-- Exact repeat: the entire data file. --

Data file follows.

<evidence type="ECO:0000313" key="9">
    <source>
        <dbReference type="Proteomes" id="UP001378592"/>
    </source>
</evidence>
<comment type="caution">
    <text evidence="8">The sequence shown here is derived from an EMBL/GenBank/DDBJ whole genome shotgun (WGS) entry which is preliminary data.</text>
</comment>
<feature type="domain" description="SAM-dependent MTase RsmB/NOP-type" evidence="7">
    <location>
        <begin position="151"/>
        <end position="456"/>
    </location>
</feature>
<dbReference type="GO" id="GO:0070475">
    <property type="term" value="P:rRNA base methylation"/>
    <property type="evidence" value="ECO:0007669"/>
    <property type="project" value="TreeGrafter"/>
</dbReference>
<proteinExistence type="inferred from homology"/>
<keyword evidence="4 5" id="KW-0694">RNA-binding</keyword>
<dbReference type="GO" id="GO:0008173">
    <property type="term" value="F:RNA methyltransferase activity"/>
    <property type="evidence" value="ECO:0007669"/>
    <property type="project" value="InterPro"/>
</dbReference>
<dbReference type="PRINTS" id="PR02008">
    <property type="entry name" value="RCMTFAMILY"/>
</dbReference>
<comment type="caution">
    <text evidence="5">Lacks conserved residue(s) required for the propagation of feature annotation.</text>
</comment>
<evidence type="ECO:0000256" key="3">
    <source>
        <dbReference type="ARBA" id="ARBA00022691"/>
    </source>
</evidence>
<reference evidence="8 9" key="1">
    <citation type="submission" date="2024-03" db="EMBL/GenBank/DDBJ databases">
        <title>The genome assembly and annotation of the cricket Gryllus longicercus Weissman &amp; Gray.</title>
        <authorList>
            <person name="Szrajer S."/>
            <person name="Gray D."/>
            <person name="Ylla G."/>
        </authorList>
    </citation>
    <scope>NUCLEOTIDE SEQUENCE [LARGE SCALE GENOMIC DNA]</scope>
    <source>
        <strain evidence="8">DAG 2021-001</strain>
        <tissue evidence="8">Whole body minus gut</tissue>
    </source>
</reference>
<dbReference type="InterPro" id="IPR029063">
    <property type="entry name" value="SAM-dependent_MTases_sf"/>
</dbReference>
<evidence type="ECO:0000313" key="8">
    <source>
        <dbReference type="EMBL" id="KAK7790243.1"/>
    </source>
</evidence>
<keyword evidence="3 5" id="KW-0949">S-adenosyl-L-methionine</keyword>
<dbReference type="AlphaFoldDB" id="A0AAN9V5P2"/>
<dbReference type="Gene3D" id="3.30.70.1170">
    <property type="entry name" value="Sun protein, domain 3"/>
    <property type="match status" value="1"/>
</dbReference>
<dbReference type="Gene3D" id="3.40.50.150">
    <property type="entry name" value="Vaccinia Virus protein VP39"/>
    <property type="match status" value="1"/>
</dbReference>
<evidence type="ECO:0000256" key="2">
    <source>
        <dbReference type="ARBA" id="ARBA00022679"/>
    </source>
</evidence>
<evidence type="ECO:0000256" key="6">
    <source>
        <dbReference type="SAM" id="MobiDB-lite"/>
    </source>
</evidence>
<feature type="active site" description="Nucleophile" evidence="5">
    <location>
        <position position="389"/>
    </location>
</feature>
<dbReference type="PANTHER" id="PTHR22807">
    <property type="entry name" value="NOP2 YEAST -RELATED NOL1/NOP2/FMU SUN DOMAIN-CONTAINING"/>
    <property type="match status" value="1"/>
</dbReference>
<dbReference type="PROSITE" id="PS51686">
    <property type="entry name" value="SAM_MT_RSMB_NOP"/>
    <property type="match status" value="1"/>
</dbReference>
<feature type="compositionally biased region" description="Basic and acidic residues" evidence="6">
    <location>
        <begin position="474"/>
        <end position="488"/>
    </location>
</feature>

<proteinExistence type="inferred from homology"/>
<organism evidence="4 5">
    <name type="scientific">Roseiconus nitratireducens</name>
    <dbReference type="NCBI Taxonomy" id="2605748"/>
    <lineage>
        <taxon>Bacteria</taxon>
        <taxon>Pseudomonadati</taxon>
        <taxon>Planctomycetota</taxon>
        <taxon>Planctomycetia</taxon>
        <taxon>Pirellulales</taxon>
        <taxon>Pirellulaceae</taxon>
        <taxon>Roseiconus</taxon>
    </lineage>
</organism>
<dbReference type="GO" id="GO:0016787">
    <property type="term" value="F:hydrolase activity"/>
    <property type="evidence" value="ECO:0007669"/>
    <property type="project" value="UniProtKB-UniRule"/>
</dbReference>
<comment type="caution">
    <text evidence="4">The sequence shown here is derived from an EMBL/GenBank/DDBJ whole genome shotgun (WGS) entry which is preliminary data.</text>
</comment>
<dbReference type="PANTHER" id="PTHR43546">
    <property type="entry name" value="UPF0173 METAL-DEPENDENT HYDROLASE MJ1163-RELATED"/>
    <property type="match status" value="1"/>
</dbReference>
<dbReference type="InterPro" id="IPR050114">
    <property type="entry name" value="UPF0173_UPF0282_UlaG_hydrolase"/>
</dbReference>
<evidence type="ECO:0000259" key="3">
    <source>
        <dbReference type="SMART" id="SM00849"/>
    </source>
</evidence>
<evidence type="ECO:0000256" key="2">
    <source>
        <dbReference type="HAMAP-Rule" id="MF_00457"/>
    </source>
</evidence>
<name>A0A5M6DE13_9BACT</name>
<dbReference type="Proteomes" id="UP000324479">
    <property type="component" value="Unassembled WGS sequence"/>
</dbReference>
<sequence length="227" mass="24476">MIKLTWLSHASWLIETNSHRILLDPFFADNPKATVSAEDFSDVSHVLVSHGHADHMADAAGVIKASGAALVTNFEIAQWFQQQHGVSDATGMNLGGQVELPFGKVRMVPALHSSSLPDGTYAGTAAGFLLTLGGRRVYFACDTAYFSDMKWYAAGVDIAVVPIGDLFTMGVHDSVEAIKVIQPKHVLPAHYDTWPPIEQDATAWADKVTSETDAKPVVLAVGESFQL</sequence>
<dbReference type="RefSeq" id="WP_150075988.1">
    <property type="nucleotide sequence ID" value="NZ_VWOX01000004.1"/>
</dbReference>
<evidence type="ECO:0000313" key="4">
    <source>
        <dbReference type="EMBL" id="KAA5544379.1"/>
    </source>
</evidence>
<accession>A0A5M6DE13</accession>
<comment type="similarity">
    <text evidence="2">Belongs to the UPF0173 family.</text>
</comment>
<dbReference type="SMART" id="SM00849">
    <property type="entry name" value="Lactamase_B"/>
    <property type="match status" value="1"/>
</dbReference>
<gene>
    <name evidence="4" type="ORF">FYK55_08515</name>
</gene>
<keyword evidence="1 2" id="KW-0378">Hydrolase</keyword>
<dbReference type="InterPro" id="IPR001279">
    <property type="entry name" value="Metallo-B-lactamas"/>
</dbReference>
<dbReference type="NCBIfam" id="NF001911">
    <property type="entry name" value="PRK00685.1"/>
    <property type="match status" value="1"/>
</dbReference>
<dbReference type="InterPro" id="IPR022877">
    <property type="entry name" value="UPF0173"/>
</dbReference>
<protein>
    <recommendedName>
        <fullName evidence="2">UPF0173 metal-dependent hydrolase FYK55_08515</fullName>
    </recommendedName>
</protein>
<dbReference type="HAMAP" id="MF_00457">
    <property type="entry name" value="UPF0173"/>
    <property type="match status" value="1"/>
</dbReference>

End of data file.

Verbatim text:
<evidence type="ECO:0000313" key="9">
    <source>
        <dbReference type="Proteomes" id="UP001378592"/>
    </source>
</evidence>
<comment type="caution">
    <text evidence="8">The sequence shown here is derived from an EMBL/GenBank/DDBJ whole genome shotgun (WGS) entry which is preliminary data.</text>
</comment>
<feature type="domain" description="SAM-dependent MTase RsmB/NOP-type" evidence="7">
    <location>
        <begin position="151"/>
        <end position="456"/>
    </location>
</feature>
<dbReference type="GO" id="GO:0070475">
    <property type="term" value="P:rRNA base methylation"/>
    <property type="evidence" value="ECO:0007669"/>
    <property type="project" value="TreeGrafter"/>
</dbReference>
<proteinExistence type="inferred from homology"/>
<keyword evidence="4 5" id="KW-0694">RNA-binding</keyword>
<dbReference type="GO" id="GO:0008173">
    <property type="term" value="F:RNA methyltransferase activity"/>
    <property type="evidence" value="ECO:0007669"/>
    <property type="project" value="InterPro"/>
</dbReference>
<dbReference type="PRINTS" id="PR02008">
    <property type="entry name" value="RCMTFAMILY"/>
</dbReference>
<comment type="caution">
    <text evidence="5">Lacks conserved residue(s) required for the propagation of feature annotation.</text>
</comment>
<evidence type="ECO:0000256" key="3">
    <source>
        <dbReference type="ARBA" id="ARBA00022691"/>
    </source>
</evidence>
<reference evidence="8 9" key="1">
    <citation type="submission" date="2024-03" db="EMBL/GenBank/DDBJ databases">
        <title>The genome assembly and annotation of the cricket Gryllus longicercus Weissman &amp; Gray.</title>
        <authorList>
            <person name="Szrajer S."/>
            <person name="Gray D."/>
            <person name="Ylla G."/>
        </authorList>
    </citation>
    <scope>NUCLEOTIDE SEQUENCE [LARGE SCALE GENOMIC DNA]</scope>
    <source>
        <strain evidence="8">DAG 2021-001</strain>
        <tissue evidence="8">Whole body minus gut</tissue>
    </source>
</reference>
<dbReference type="InterPro" id="IPR029063">
    <property type="entry name" value="SAM-dependent_MTases_sf"/>
</dbReference>
<evidence type="ECO:0000313" key="8">
    <source>
        <dbReference type="EMBL" id="KAK7790243.1"/>
    </source>
</evidence>
<keyword evidence="3 5" id="KW-0949">S-adenosyl-L-methionine</keyword>
<dbReference type="AlphaFoldDB" id="A0AAN9V5P2"/>
<dbReference type="Gene3D" id="3.30.70.1170">
    <property type="entry name" value="Sun protein, domain 3"/>
    <property type="match status" value="1"/>
</dbReference>
<dbReference type="Gene3D" id="3.40.50.150">
    <property type="entry name" value="Vaccinia Virus protein VP39"/>
    <property type="match status" value="1"/>
</dbReference>
<evidence type="ECO:0000256" key="2">
    <source>
        <dbReference type="ARBA" id="ARBA00022679"/>
    </source>
</evidence>
<evidence type="ECO:0000256" key="6">
    <source>
        <dbReference type="SAM" id="MobiDB-lite"/>
    </source>
</evidence>
<feature type="active site" description="Nucleophile" evidence="5">
    <location>
        <position position="389"/>
    </location>
</feature>
<dbReference type="PANTHER" id="PTHR22807">
    <property type="entry name" value="NOP2 YEAST -RELATED NOL1/NOP2/FMU SUN DOMAIN-CONTAINING"/>
    <property type="match status" value="1"/>
</dbReference>
<dbReference type="PROSITE" id="PS51686">
    <property type="entry name" value="SAM_MT_RSMB_NOP"/>
    <property type="match status" value="1"/>
</dbReference>
<feature type="compositionally biased region" description="Basic and acidic residues" evidence="6">
    <location>
        <begin position="474"/>
        <end position="488"/>
    </location>
</feature>

<proteinExistence type="inferred from homology"/>
<organism evidence="4 5">
    <name type="scientific">Roseiconus nitratireducens</name>
    <dbReference type="NCBI Taxonomy" id="2605748"/>
    <lineage>
        <taxon>Bacteria</taxon>
        <taxon>Pseudomonadati</taxon>
        <taxon>Planctomycetota</taxon>
        <taxon>Planctomycetia</taxon>
        <taxon>Pirellulales</taxon>
        <taxon>Pirellulaceae</taxon>
        <taxon>Roseiconus</taxon>
    </lineage>
</organism>
<dbReference type="GO" id="GO:0016787">
    <property type="term" value="F:hydrolase activity"/>
    <property type="evidence" value="ECO:0007669"/>
    <property type="project" value="UniProtKB-UniRule"/>
</dbReference>
<comment type="caution">
    <text evidence="4">The sequence shown here is derived from an EMBL/GenBank/DDBJ whole genome shotgun (WGS) entry which is preliminary data.</text>
</comment>
<dbReference type="PANTHER" id="PTHR43546">
    <property type="entry name" value="UPF0173 METAL-DEPENDENT HYDROLASE MJ1163-RELATED"/>
    <property type="match status" value="1"/>
</dbReference>
<dbReference type="InterPro" id="IPR050114">
    <property type="entry name" value="UPF0173_UPF0282_UlaG_hydrolase"/>
</dbReference>
<evidence type="ECO:0000259" key="3">
    <source>
        <dbReference type="SMART" id="SM00849"/>
    </source>
</evidence>
<evidence type="ECO:0000256" key="2">
    <source>
        <dbReference type="HAMAP-Rule" id="MF_00457"/>
    </source>
</evidence>
<name>A0A5M6DE13_9BACT</name>
<dbReference type="Proteomes" id="UP000324479">
    <property type="component" value="Unassembled WGS sequence"/>
</dbReference>
<sequence length="227" mass="24476">MIKLTWLSHASWLIETNSHRILLDPFFADNPKATVSAEDFSDVSHVLVSHGHADHMADAAGVIKASGAALVTNFEIAQWFQQQHGVSDATGMNLGGQVELPFGKVRMVPALHSSSLPDGTYAGTAAGFLLTLGGRRVYFACDTAYFSDMKWYAAGVDIAVVPIGDLFTMGVHDSVEAIKVIQPKHVLPAHYDTWPPIEQDATAWADKVTSETDAKPVVLAVGESFQL</sequence>
<dbReference type="RefSeq" id="WP_150075988.1">
    <property type="nucleotide sequence ID" value="NZ_VWOX01000004.1"/>
</dbReference>
<evidence type="ECO:0000313" key="4">
    <source>
        <dbReference type="EMBL" id="KAA5544379.1"/>
    </source>
</evidence>
<accession>A0A5M6DE13</accession>
<comment type="similarity">
    <text evidence="2">Belongs to the UPF0173 family.</text>
</comment>
<dbReference type="SMART" id="SM00849">
    <property type="entry name" value="Lactamase_B"/>
    <property type="match status" value="1"/>
</dbReference>
<gene>
    <name evidence="4" type="ORF">FYK55_08515</name>
</gene>
<keyword evidence="1 2" id="KW-0378">Hydrolase</keyword>
<dbReference type="InterPro" id="IPR001279">
    <property type="entry name" value="Metallo-B-lactamas"/>
</dbReference>
<dbReference type="NCBIfam" id="NF001911">
    <property type="entry name" value="PRK00685.1"/>
    <property type="match status" value="1"/>
</dbReference>
<dbReference type="InterPro" id="IPR022877">
    <property type="entry name" value="UPF0173"/>
</dbReference>
<protein>
    <recommendedName>
        <fullName evidence="2">UPF0173 metal-dependent hydrolase FYK55_08515</fullName>
    </recommendedName>
</protein>
<dbReference type="HAMAP" id="MF_00457">
    <property type="entry name" value="UPF0173"/>
    <property type="match status" value="1"/>
</dbReference>